Prue writes historical fantasy for which A Thousand Glass Flowers (Book Three of the quartet, The Chronicles of Eirie) received a silver medallion in the 2012 Readers' Favorite Book Awards in the USA. She also writes historical fiction, for which Gisborne: Book of Pawns received an Honourable Mention in the 2012 Golden Claddagh Writing Contest (USA), a 2013 Rone Award (USA) and a 2014 Indie Book Readers' Appreciation Group's gold medallion (USA). The Huffington Post has done a story on her work and she has been interviewed a number of times by the Australian Broadcasting Corporation.

    She has concluded The Gisborne Trilogy and has just finished writing Tobias, the first in an historical fiction trilogy called The Triptych Chronicle and which escalated to Top 100 with (Biographical Fiction) within a day of being released. She has also completed two short story anthologies which are to be published in 2015. Each of her e-novels have ranked unbroken in's Top 100 since publication and continue to rank, for which she thanks all her readers!

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    Customer Reviews

    Most Helpful Customer Reviews
    11 of 11 people found the following review helpful
    5.0 out of 5 stars The very best of both worlds. 30 Mar. 2011
    Format:Kindle Edition
    This is a story that draws you in from the moment you read the first page, as exquisitely crafted as the sumptuous wedding robe from which it takes its name.

    It is a book for both lovers of fantasy and those like myself who usually avoid the genre, for it transports you into a world that is rich and strange but solid and believable as the everyday world about us.

    There are no Dark Lords here, or mighty sword wielding heroes, and no arbitrary quests for magic artefacts Only characters who are delightfully different but completely three dimensional, with thoughts, feelings and aspirations as recognisable as those of the best you meet in mainstream literature.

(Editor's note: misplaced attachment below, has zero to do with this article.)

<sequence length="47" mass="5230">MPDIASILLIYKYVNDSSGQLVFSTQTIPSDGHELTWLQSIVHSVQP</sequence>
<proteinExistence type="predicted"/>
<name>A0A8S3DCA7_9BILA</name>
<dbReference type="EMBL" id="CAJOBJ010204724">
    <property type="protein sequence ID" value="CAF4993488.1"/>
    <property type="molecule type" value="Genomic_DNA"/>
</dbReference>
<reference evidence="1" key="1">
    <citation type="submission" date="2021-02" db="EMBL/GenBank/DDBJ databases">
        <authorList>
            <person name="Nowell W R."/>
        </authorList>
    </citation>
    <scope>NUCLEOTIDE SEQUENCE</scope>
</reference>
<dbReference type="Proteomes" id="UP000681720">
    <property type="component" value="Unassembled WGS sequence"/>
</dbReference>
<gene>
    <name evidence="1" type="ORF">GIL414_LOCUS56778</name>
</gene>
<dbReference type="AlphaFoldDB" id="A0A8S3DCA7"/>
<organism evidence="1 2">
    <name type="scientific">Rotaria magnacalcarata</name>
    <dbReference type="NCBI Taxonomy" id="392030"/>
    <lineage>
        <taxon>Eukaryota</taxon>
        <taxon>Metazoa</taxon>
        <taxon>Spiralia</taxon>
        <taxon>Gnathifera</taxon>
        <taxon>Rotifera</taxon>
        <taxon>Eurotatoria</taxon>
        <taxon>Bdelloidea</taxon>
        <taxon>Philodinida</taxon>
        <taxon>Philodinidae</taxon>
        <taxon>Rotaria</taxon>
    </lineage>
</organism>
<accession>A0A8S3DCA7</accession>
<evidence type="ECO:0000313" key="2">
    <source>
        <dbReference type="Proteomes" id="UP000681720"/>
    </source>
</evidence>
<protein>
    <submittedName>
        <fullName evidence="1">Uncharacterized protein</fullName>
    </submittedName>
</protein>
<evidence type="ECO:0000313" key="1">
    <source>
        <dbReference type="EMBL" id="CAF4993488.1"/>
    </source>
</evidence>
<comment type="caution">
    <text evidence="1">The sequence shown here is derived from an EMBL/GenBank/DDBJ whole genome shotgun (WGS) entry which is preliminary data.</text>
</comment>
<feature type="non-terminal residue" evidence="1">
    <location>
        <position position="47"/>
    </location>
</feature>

While the plot is as exciting as any airport thriller, yet as exotic and intricate as the stump work's rich embroidery, full of secrets and surprises, beauty and horror.

    All that and a master artist's skill in painting with words.

    This has been the freshest and most unique reading experience I've had in many a month of Sundays
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    6 of 6 people found the following review helpful
    5.0 out of 5 stars Finely woven. 27 May 2009
    An intriguing and highly inventive story, a heady mix of folklore and fantasy. The plot is intricate and the storytelling elegant, with a wonderful otherwordly atmosphere. By turns whimsical, passionate, brutal and lyrical, this is a truly magical read. I thoroughly enjoyed it.
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    5.0 out of 5 stars Like reading silk 8 May 2012
    I wrote a review of this book years ago, when it first came out, as I was, I think, one of its first readers. Somehow, somewhere along the line I've lost that review and it vanished into the ether.

    I remember only one line of that review and that was that it was like 'reading silk'.

    The stumpwork robe is a fascinating idea: a story - a tale in the great tradition of the medieval saga - woven cunningly into a robe, hidden in the design and only readable to those who knew where to start.